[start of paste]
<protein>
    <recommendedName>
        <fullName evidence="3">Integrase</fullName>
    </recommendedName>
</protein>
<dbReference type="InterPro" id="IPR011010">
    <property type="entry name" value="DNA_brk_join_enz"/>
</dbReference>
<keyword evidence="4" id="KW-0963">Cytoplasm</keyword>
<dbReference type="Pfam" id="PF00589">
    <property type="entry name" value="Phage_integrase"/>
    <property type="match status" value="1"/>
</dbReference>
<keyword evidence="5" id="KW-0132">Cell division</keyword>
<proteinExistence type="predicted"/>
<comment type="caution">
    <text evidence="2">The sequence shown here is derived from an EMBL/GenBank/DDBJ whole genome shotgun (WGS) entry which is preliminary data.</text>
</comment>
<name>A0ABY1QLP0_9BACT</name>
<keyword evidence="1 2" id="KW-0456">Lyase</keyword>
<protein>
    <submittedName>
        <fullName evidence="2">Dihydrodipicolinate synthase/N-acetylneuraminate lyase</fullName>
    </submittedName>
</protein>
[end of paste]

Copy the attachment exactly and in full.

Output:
<protein>
    <recommendedName>
        <fullName evidence="3">Integrase</fullName>
    </recommendedName>
</protein>
<dbReference type="InterPro" id="IPR011010">
    <property type="entry name" value="DNA_brk_join_enz"/>
</dbReference>
<keyword evidence="4" id="KW-0963">Cytoplasm</keyword>
<dbReference type="Pfam" id="PF00589">
    <property type="entry name" value="Phage_integrase"/>
    <property type="match status" value="1"/>
</dbReference>
<keyword evidence="5" id="KW-0132">Cell division</keyword>
<proteinExistence type="predicted"/>
<comment type="caution">
    <text evidence="2">The sequence shown here is derived from an EMBL/GenBank/DDBJ whole genome shotgun (WGS) entry which is preliminary data.</text>
</comment>
<name>A0ABY1QLP0_9BACT</name>
<keyword evidence="1 2" id="KW-0456">Lyase</keyword>
<protein>
    <submittedName>
        <fullName evidence="2">Dihydrodipicolinate synthase/N-acetylneuraminate lyase</fullName>
    </submittedName>
</protein>